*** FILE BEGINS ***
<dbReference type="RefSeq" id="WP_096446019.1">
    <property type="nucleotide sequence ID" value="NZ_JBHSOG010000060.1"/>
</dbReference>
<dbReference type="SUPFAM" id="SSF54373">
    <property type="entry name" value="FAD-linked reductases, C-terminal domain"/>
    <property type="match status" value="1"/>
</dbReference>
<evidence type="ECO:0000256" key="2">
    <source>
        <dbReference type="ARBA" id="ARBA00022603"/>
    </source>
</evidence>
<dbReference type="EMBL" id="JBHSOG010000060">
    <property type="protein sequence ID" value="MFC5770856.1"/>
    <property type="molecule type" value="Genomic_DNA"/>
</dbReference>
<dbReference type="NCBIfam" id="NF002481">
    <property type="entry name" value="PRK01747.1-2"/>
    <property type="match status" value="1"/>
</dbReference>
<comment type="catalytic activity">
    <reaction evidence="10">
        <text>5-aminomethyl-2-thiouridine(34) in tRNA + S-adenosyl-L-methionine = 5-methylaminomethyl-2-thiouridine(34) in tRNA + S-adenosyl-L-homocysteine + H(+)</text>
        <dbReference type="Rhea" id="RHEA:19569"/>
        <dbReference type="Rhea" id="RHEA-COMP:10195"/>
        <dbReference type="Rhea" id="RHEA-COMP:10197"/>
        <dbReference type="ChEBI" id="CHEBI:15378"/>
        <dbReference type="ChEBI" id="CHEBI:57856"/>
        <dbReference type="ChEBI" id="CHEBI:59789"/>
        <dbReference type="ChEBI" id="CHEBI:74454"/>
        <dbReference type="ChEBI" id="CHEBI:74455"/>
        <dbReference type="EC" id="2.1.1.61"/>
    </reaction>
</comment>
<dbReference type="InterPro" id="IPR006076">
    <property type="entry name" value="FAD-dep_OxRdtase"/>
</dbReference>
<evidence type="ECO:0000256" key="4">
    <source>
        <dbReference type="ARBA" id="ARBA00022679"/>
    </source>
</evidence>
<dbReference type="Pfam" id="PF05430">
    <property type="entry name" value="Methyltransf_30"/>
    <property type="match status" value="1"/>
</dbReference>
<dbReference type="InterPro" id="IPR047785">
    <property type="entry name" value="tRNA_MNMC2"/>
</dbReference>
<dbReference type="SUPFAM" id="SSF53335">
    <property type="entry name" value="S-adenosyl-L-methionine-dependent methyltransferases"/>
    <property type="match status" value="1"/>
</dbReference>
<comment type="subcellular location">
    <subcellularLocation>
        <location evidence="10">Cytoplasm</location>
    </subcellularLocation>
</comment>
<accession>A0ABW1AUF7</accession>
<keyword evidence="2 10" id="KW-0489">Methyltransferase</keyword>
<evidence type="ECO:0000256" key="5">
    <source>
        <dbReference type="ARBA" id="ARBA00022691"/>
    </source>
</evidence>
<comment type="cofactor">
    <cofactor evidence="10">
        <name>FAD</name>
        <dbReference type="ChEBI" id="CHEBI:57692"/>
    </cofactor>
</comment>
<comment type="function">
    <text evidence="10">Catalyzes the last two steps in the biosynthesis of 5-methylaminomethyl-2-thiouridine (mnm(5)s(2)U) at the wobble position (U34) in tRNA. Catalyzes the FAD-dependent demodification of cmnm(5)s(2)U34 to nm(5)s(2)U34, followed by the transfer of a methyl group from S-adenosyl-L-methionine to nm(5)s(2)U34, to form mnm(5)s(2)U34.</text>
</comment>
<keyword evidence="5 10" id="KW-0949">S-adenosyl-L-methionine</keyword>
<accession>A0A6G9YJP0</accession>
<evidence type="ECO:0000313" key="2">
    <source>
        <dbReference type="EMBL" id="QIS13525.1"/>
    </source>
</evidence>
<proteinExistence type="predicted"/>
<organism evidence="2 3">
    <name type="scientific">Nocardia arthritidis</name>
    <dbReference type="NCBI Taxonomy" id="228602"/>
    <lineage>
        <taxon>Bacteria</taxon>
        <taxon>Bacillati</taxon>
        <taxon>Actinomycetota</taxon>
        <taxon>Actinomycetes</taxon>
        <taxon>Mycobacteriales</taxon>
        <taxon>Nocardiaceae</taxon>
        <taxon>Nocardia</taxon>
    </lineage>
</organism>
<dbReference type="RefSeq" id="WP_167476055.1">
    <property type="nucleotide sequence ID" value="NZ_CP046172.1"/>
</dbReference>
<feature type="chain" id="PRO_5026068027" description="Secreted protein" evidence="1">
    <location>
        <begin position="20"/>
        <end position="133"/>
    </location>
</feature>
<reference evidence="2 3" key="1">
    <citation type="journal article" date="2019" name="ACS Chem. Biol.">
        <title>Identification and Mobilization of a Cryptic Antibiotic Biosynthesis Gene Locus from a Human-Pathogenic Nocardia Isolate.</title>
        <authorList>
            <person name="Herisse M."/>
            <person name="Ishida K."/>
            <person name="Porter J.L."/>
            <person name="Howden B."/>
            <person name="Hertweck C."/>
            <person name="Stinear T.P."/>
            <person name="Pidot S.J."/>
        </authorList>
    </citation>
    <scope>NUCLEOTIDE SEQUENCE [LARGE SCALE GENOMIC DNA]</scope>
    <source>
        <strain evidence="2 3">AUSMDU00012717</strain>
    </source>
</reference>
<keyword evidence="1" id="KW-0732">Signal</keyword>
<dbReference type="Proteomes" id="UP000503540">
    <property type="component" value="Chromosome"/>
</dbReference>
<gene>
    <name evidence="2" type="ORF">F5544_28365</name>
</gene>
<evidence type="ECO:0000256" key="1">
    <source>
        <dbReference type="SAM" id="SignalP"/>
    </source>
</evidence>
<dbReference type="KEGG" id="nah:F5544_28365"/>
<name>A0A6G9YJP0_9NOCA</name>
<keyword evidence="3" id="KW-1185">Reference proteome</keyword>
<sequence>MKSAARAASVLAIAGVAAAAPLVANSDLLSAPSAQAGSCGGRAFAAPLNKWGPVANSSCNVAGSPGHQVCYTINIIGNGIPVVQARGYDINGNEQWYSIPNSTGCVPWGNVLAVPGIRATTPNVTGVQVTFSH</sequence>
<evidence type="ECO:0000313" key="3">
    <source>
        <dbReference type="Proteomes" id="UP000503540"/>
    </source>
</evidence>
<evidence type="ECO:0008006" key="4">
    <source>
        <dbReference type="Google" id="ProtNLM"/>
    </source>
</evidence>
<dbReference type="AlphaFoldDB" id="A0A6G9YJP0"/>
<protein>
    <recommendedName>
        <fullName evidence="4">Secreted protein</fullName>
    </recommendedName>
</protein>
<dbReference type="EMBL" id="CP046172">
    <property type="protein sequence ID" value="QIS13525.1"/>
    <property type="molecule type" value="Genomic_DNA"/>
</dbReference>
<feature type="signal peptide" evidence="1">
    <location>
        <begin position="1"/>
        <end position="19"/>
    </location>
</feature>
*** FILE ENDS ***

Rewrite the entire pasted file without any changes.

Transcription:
<dbReference type="RefSeq" id="WP_096446019.1">
    <property type="nucleotide sequence ID" value="NZ_JBHSOG010000060.1"/>
</dbReference>
<dbReference type="SUPFAM" id="SSF54373">
    <property type="entry name" value="FAD-linked reductases, C-terminal domain"/>
    <property type="match status" value="1"/>
</dbReference>
<evidence type="ECO:0000256" key="2">
    <source>
        <dbReference type="ARBA" id="ARBA00022603"/>
    </source>
</evidence>
<dbReference type="EMBL" id="JBHSOG010000060">
    <property type="protein sequence ID" value="MFC5770856.1"/>
    <property type="molecule type" value="Genomic_DNA"/>
</dbReference>
<dbReference type="NCBIfam" id="NF002481">
    <property type="entry name" value="PRK01747.1-2"/>
    <property type="match status" value="1"/>
</dbReference>
<comment type="catalytic activity">
    <reaction evidence="10">
        <text>5-aminomethyl-2-thiouridine(34) in tRNA + S-adenosyl-L-methionine = 5-methylaminomethyl-2-thiouridine(34) in tRNA + S-adenosyl-L-homocysteine + H(+)</text>
        <dbReference type="Rhea" id="RHEA:19569"/>
        <dbReference type="Rhea" id="RHEA-COMP:10195"/>
        <dbReference type="Rhea" id="RHEA-COMP:10197"/>
        <dbReference type="ChEBI" id="CHEBI:15378"/>
        <dbReference type="ChEBI" id="CHEBI:57856"/>
        <dbReference type="ChEBI" id="CHEBI:59789"/>
        <dbReference type="ChEBI" id="CHEBI:74454"/>
        <dbReference type="ChEBI" id="CHEBI:74455"/>
        <dbReference type="EC" id="2.1.1.61"/>
    </reaction>
</comment>
<dbReference type="InterPro" id="IPR006076">
    <property type="entry name" value="FAD-dep_OxRdtase"/>
</dbReference>
<evidence type="ECO:0000256" key="4">
    <source>
        <dbReference type="ARBA" id="ARBA00022679"/>
    </source>
</evidence>
<dbReference type="Pfam" id="PF05430">
    <property type="entry name" value="Methyltransf_30"/>
    <property type="match status" value="1"/>
</dbReference>
<dbReference type="InterPro" id="IPR047785">
    <property type="entry name" value="tRNA_MNMC2"/>
</dbReference>
<dbReference type="SUPFAM" id="SSF53335">
    <property type="entry name" value="S-adenosyl-L-methionine-dependent methyltransferases"/>
    <property type="match status" value="1"/>
</dbReference>
<comment type="subcellular location">
    <subcellularLocation>
        <location evidence="10">Cytoplasm</location>
    </subcellularLocation>
</comment>
<accession>A0ABW1AUF7</accession>
<keyword evidence="2 10" id="KW-0489">Methyltransferase</keyword>
<evidence type="ECO:0000256" key="5">
    <source>
        <dbReference type="ARBA" id="ARBA00022691"/>
    </source>
</evidence>
<comment type="cofactor">
    <cofactor evidence="10">
        <name>FAD</name>
        <dbReference type="ChEBI" id="CHEBI:57692"/>
    </cofactor>
</comment>
<comment type="function">
    <text evidence="10">Catalyzes the last two steps in the biosynthesis of 5-methylaminomethyl-2-thiouridine (mnm(5)s(2)U) at the wobble position (U34) in tRNA. Catalyzes the FAD-dependent demodification of cmnm(5)s(2)U34 to nm(5)s(2)U34, followed by the transfer of a methyl group from S-adenosyl-L-methionine to nm(5)s(2)U34, to form mnm(5)s(2)U34.</text>
</comment>
<keyword evidence="5 10" id="KW-0949">S-adenosyl-L-methionine</keyword>
<accession>A0A6G9YJP0</accession>
<evidence type="ECO:0000313" key="2">
    <source>
        <dbReference type="EMBL" id="QIS13525.1"/>
    </source>
</evidence>
<proteinExistence type="predicted"/>
<organism evidence="2 3">
    <name type="scientific">Nocardia arthritidis</name>
    <dbReference type="NCBI Taxonomy" id="228602"/>
    <lineage>
        <taxon>Bacteria</taxon>
        <taxon>Bacillati</taxon>
        <taxon>Actinomycetota</taxon>
        <taxon>Actinomycetes</taxon>
        <taxon>Mycobacteriales</taxon>
        <taxon>Nocardiaceae</taxon>
        <taxon>Nocardia</taxon>
    </lineage>
</organism>
<dbReference type="RefSeq" id="WP_167476055.1">
    <property type="nucleotide sequence ID" value="NZ_CP046172.1"/>
</dbReference>
<feature type="chain" id="PRO_5026068027" description="Secreted protein" evidence="1">
    <location>
        <begin position="20"/>
        <end position="133"/>
    </location>
</feature>
<reference evidence="2 3" key="1">
    <citation type="journal article" date="2019" name="ACS Chem. Biol.">
        <title>Identification and Mobilization of a Cryptic Antibiotic Biosynthesis Gene Locus from a Human-Pathogenic Nocardia Isolate.</title>
        <authorList>
            <person name="Herisse M."/>
            <person name="Ishida K."/>
            <person name="Porter J.L."/>
            <person name="Howden B."/>
            <person name="Hertweck C."/>
            <person name="Stinear T.P."/>
            <person name="Pidot S.J."/>
        </authorList>
    </citation>
    <scope>NUCLEOTIDE SEQUENCE [LARGE SCALE GENOMIC DNA]</scope>
    <source>
        <strain evidence="2 3">AUSMDU00012717</strain>
    </source>
</reference>
<keyword evidence="1" id="KW-0732">Signal</keyword>
<dbReference type="Proteomes" id="UP000503540">
    <property type="component" value="Chromosome"/>
</dbReference>
<gene>
    <name evidence="2" type="ORF">F5544_28365</name>
</gene>
<evidence type="ECO:0000256" key="1">
    <source>
        <dbReference type="SAM" id="SignalP"/>
    </source>
</evidence>
<dbReference type="KEGG" id="nah:F5544_28365"/>
<name>A0A6G9YJP0_9NOCA</name>
<keyword evidence="3" id="KW-1185">Reference proteome</keyword>
<sequence>MKSAARAASVLAIAGVAAAAPLVANSDLLSAPSAQAGSCGGRAFAAPLNKWGPVANSSCNVAGSPGHQVCYTINIIGNGIPVVQARGYDINGNEQWYSIPNSTGCVPWGNVLAVPGIRATTPNVTGVQVTFSH</sequence>
<evidence type="ECO:0000313" key="3">
    <source>
        <dbReference type="Proteomes" id="UP000503540"/>
    </source>
</evidence>
<evidence type="ECO:0008006" key="4">
    <source>
        <dbReference type="Google" id="ProtNLM"/>
    </source>
</evidence>
<dbReference type="AlphaFoldDB" id="A0A6G9YJP0"/>
<protein>
    <recommendedName>
        <fullName evidence="4">Secreted protein</fullName>
    </recommendedName>
</protein>
<dbReference type="EMBL" id="CP046172">
    <property type="protein sequence ID" value="QIS13525.1"/>
    <property type="molecule type" value="Genomic_DNA"/>
</dbReference>
<feature type="signal peptide" evidence="1">
    <location>
        <begin position="1"/>
        <end position="19"/>
    </location>
</feature>